Review: Mega Shark vs Crocosaurus


Mega Shark vs Crocosaurus

Okay. Let me explain myself. I’ve become recently fascinated by Asylum Films and their mockbuster movies such as Titanic 2, Age of the Hobbits, and even the upcoming Atlantic Rim (yes, they just took Pacific and replaced it with Atlantic). So after some delving, I realized that this amazing sequel to the cult classic Mega Shark vs Giant Octopus was on Netflix. So of course I watched it.

The gist. Jaleel White (also know as Steve Urkel) is in this movie. That, right off the bat, should tell you that you need to watch this movie. He’s joined by a cliché jungle explorer with dirt always on his face, a female secret agent who takes off clothing at every available moment, and the doctor from Star Trek: Voyager as the admiral of a Navy fleet. If you haven’t seen the original Mega Shark vs Giant Octopus, let me catch you up. There’s a giant shark. Okay, now we’re caught up. They think this shark is dead, but it shows up, just as a giant crocodile and its eggs are discovered in a tropical forest somewhere. They tranquilize the crocodile, put it on a boat, and of course it wakes up just as the shark attacks the Navy fleet. Now, we have our premise.

What works?

Mmm… It’s hilarious unintentionally. The CGI effects made me laugh. The one-liners were horribly written but perfectly executed. I was rooting for Mega Shark, not for any of the 1-dimensional human characters.

What doesn’t work?

Where should I begin… Let’s start with the script. The written word. Someone had to sit down and write this movie. I’m guessing they did it over a lunch period and jotted down dialogue on their napkin. The plot makes zero sense and the locations they use in this movie are ridiculously chosen. The battle begins in the Atlantic, the monsters then attack Miami, destroy the city of Panama, attack the Southern California coast, and then attack Hawai’i (which involves using the same footage as when they destroyed Miami). This is in the span of a few hours, movie-time.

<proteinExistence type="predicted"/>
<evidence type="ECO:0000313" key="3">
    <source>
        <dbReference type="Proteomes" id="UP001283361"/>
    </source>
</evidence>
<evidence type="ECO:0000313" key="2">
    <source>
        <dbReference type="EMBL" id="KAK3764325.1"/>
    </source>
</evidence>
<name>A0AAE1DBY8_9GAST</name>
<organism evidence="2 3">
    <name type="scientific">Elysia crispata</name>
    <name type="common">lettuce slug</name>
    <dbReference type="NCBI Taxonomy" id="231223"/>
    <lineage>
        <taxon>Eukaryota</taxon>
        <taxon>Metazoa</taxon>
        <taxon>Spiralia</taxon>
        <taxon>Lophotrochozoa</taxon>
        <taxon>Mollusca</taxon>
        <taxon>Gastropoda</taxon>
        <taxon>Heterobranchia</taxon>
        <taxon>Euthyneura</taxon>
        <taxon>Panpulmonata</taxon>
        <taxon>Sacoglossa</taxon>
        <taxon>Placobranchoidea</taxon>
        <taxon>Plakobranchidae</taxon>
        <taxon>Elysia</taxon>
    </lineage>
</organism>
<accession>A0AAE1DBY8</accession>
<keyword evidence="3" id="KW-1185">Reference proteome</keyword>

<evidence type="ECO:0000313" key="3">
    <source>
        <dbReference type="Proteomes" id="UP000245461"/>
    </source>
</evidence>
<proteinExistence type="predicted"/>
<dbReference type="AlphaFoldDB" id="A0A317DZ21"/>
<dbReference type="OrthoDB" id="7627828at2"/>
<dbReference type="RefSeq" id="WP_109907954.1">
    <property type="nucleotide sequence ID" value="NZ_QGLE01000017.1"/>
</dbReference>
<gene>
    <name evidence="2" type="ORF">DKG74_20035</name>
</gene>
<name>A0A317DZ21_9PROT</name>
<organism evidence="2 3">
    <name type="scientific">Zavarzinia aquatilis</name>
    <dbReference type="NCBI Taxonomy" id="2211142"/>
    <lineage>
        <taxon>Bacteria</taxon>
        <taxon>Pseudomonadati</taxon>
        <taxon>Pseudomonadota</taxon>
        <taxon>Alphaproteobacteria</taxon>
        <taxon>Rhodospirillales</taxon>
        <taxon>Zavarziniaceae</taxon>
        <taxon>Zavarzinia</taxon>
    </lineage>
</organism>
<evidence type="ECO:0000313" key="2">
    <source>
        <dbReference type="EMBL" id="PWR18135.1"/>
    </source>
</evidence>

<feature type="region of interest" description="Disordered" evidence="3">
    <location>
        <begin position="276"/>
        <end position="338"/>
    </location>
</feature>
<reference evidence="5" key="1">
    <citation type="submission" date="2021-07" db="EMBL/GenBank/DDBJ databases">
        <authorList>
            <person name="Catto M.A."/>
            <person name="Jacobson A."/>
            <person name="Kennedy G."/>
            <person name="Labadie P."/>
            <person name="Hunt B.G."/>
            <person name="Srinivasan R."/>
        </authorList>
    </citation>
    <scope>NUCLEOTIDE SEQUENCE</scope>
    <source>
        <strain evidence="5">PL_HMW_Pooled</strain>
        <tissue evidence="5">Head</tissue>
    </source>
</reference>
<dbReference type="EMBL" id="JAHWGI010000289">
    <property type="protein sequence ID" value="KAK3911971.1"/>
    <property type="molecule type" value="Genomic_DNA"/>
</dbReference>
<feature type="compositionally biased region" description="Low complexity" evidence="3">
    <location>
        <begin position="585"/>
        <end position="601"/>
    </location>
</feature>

The one-liners are horrible but the actors are extremely committed so it makes it even more hilarious. I wonder if Jaleel White thought this was his big break back into the business.

Now let’s talk about shooting this movie. I think there’s two locations. One is a helicopter and our three human heroes spend a majority of the movie in this chopper. We theorized while watching that they rented this helicopter for a few hours so they shot every scene in a row. The other location is a soundstage where they built single rooms. When someone opens a door, it’s just black beyond the door, so you can tell it’s a set that’s built somewhere. And the lighting in these scenes is atrocious. There’s usually one light for these scenes and it’s often either behind or beside the main actors, so it’s almost completely black except for a weird sideways light that shows 1/4 of their face. It’s not stylized, it’s just negligence.

And now the movie is shot and it’s time to do post-production, creating these epic monster fight scenes. There’s two types of fights: Shark vs Crocosaurus and Monster vs Humans. The problem with Shark vs Crocosaurus is that there’s a finite amount of things that can happen. It usually turns out that Shark will bite Croc’s tail and then Croc will bite the Shark’s tail. And they make kind of this weird ying-yang and just spin around in the water. It’s weird. And every time they fight, they use this same animation.

When monsters attack people, it’s hilariously awesome. The Mega Shark will jump over things and then hit it with its tail. The Croc will eat people. This is basically all they do (and the effects for these fight scenes are horrible).

And then there’s the “science” involved in this movie. I swear Jaleel White just made up things. At one point, he talks about an arc-flash. This is when electricity essentially jumps between two conduits (I’m not a science person). But they create one of these to fight the crocodile and it looks like a electrical power plant that is just creating sparks. Like… what?


This movie is 88 minutes of horrible CGI, ridiculous dialogue, sets designed by a six-year-old, and lighting done by one desk lamp in the corner of the room. However, it’s so bad that you’ll have a blast laughing at how this ever was made into a movie. Make sure to check out the trailer for Atlantic Rim or Titantic 2 to see some other high-quality gold.

1 star


About adamryen

Entertainment. Gaming. Dreaming.
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